Your WTF? of the Day!

The Indians team bus was in a minor accident on the way to Kauffman Stadium this afternoon. No injuries to anyone on the team, minor injury to the driver of the other car. That’s not the WTF part, however. This is:

It’s the second time the Indians were involved in a bus incident in Kansas City. In 2004, rookie pitcher Kyle Denney was struck in the calf when someone shot at the bus. He avoided serious injury thanks to go-go boots he was wearing as part of a hazing ritual.

I love the “hey, didn’t you all know this already” randomness of that. It kind of reminds me of the original WKRP opening that has the guy switching the radio dial and coming across the newscaster saying ” . . . but the Senator, while insisting he was not intoxicated, could not explain his nudity.”

Print Friendly
 Share on Facebook0Tweet about this on Twitter0Share on Google+0Share on Reddit0Email this to someone
« Previous: Paging Ruben Amaro. . . Ruben Amaro, call your office
Next: THT Daily: A Duo in St. Louis »

Comments

  1. RickyB said...

    I remember that incident, but it seems much more recent than five years ago. I always find it interesting how the media talks up the hazing rituals of pro teams (the rookie got duct-taped to the goal post!) as comical hijinks. But how many states of hazing laws and with all the ugly hazing incidents that happen, why do these get glorified?

  2. Matt S. said...

    Good point RickyB, but in this case the hazing clearly saved the kid from serious injury. I doubt anyone in KC is going shot at the Indians this year, unless it is out of mercy.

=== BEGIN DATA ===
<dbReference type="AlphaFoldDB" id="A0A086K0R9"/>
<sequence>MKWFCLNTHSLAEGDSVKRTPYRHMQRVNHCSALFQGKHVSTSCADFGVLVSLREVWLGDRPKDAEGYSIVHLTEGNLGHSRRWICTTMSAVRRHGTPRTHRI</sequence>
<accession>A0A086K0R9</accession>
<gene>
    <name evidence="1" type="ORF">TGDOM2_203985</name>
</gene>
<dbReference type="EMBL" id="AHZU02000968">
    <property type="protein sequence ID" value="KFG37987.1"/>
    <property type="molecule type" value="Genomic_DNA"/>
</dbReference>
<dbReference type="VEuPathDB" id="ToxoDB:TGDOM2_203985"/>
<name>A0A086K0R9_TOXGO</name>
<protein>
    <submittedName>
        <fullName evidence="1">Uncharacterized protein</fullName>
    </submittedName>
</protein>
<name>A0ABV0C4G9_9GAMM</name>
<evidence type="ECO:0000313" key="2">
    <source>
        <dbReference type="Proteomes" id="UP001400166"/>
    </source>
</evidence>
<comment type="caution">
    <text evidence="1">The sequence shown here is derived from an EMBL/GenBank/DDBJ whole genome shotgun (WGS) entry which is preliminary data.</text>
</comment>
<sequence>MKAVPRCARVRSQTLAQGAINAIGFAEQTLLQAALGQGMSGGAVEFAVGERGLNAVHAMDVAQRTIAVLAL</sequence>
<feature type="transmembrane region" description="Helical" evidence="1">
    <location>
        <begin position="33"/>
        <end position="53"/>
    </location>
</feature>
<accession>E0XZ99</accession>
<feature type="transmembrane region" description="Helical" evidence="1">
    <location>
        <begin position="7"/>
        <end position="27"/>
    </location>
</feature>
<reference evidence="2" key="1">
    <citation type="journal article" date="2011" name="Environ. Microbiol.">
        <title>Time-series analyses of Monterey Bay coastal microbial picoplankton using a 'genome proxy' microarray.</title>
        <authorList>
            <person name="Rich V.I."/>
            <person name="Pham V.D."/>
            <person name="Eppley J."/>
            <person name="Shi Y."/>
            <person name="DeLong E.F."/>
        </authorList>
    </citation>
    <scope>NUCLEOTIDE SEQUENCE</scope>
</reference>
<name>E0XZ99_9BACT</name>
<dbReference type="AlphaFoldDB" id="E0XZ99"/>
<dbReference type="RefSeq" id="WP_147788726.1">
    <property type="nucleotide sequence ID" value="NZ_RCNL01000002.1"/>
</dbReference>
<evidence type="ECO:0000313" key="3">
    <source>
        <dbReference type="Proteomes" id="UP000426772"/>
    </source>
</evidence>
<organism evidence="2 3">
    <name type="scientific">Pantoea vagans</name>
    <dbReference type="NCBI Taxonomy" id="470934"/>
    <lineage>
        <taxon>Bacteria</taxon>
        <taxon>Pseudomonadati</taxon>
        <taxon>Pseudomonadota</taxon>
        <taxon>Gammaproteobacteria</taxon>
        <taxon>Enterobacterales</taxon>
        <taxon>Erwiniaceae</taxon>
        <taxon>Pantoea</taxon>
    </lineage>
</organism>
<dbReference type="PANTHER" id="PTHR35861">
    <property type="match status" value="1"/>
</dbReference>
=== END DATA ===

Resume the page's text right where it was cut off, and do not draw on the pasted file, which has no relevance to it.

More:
3. Motherscratcher said...

    I remember the Kyle Denney incident.  If I’m not mistaken he used to make a little extra cash in the off season dancing at Club Secrets on Olentangy.

  4. DonCoburleone said...

    Completely off topic here, but how much do you wanna bet that the Braves end up getting swept by San Diego at home?  That would just be a perfect synopsis of this team over the last 4 seasons.

  5. Melody said...

    @RickyB… I totally see your point, and I think virtually all universities have strict rules against hazing at this point.  When I was in school, I had to sign a “no hazing” pledge just to start up a school magazine.  But if college and high school hazing had consisted of wearing gogo boots and Dorothy dresses, people probably wouldn’t have been so concerned about them, either.  It was the accidental deaths that really caught people’s attention.

  6. Will said...

    @Melody: exactly. Making a rookie ball-player wear silly clothes is not in the same league as the frat-house barbarity that caused deaths and gave hazing a bad name.

  7. smsetnor said...

    RickyB:  I was wondering the same thing the other day.  Whenever a college/high school student does these things (fraternity or sports team), lawsuits ensue.  Interesting on how differently the media covers those.

Leave a Reply

Your email address will not be published. Required fields are marked *

You may use these HTML tags and attributes: <a href="" title=""> <abbr title=""> <acronym title=""> <b> <blockquote cite=""> <cite> <code> <del datetime=""> <em> <i> <q cite=""> <strike> <strong>

Current ye@r *